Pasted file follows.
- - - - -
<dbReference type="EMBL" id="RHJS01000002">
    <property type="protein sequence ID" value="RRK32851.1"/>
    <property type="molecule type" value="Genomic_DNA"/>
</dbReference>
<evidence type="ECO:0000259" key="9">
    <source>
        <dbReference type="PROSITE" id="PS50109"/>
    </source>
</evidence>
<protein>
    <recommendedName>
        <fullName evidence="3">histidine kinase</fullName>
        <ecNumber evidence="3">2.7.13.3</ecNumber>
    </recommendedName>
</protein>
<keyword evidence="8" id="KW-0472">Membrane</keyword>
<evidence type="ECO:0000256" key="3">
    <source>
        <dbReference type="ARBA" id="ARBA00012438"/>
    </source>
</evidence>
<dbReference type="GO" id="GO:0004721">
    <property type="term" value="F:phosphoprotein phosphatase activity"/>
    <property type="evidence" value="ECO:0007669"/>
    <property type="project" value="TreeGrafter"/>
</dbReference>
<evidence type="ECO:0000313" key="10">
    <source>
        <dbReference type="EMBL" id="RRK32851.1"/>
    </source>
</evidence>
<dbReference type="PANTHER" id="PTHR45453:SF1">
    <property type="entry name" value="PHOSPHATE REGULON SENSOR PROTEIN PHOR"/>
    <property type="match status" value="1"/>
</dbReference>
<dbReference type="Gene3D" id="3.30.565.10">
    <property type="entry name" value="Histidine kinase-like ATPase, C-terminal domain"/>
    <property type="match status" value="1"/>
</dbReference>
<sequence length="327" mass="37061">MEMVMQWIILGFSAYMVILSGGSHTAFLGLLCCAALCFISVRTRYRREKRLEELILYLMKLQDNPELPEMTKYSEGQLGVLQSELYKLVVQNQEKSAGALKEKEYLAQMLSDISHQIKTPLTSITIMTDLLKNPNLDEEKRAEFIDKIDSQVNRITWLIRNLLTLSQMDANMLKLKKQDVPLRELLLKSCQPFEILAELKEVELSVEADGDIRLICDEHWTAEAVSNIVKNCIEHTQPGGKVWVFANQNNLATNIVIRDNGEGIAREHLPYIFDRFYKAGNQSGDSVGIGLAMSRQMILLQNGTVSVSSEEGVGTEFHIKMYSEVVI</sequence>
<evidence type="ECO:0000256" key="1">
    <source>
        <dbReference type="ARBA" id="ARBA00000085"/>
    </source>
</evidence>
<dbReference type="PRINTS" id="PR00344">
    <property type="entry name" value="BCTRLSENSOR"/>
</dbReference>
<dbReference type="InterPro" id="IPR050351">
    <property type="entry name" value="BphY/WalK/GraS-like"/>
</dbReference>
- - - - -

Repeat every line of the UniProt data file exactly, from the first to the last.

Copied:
<dbReference type="EMBL" id="RHJS01000002">
    <property type="protein sequence ID" value="RRK32851.1"/>
    <property type="molecule type" value="Genomic_DNA"/>
</dbReference>
<evidence type="ECO:0000259" key="9">
    <source>
        <dbReference type="PROSITE" id="PS50109"/>
    </source>
</evidence>
<protein>
    <recommendedName>
        <fullName evidence="3">histidine kinase</fullName>
        <ecNumber evidence="3">2.7.13.3</ecNumber>
    </recommendedName>
</protein>
<keyword evidence="8" id="KW-0472">Membrane</keyword>
<evidence type="ECO:0000256" key="3">
    <source>
        <dbReference type="ARBA" id="ARBA00012438"/>
    </source>
</evidence>
<dbReference type="GO" id="GO:0004721">
    <property type="term" value="F:phosphoprotein phosphatase activity"/>
    <property type="evidence" value="ECO:0007669"/>
    <property type="project" value="TreeGrafter"/>
</dbReference>
<evidence type="ECO:0000313" key="10">
    <source>
        <dbReference type="EMBL" id="RRK32851.1"/>
    </source>
</evidence>
<dbReference type="PANTHER" id="PTHR45453:SF1">
    <property type="entry name" value="PHOSPHATE REGULON SENSOR PROTEIN PHOR"/>
    <property type="match status" value="1"/>
</dbReference>
<dbReference type="Gene3D" id="3.30.565.10">
    <property type="entry name" value="Histidine kinase-like ATPase, C-terminal domain"/>
    <property type="match status" value="1"/>
</dbReference>
<sequence length="327" mass="37061">MEMVMQWIILGFSAYMVILSGGSHTAFLGLLCCAALCFISVRTRYRREKRLEELILYLMKLQDNPELPEMTKYSEGQLGVLQSELYKLVVQNQEKSAGALKEKEYLAQMLSDISHQIKTPLTSITIMTDLLKNPNLDEEKRAEFIDKIDSQVNRITWLIRNLLTLSQMDANMLKLKKQDVPLRELLLKSCQPFEILAELKEVELSVEADGDIRLICDEHWTAEAVSNIVKNCIEHTQPGGKVWVFANQNNLATNIVIRDNGEGIAREHLPYIFDRFYKAGNQSGDSVGIGLAMSRQMILLQNGTVSVSSEEGVGTEFHIKMYSEVVI</sequence>
<evidence type="ECO:0000256" key="1">
    <source>
        <dbReference type="ARBA" id="ARBA00000085"/>
    </source>
</evidence>
<dbReference type="PRINTS" id="PR00344">
    <property type="entry name" value="BCTRLSENSOR"/>
</dbReference>
<dbReference type="InterPro" id="IPR050351">
    <property type="entry name" value="BphY/WalK/GraS-like"/>
</dbReference>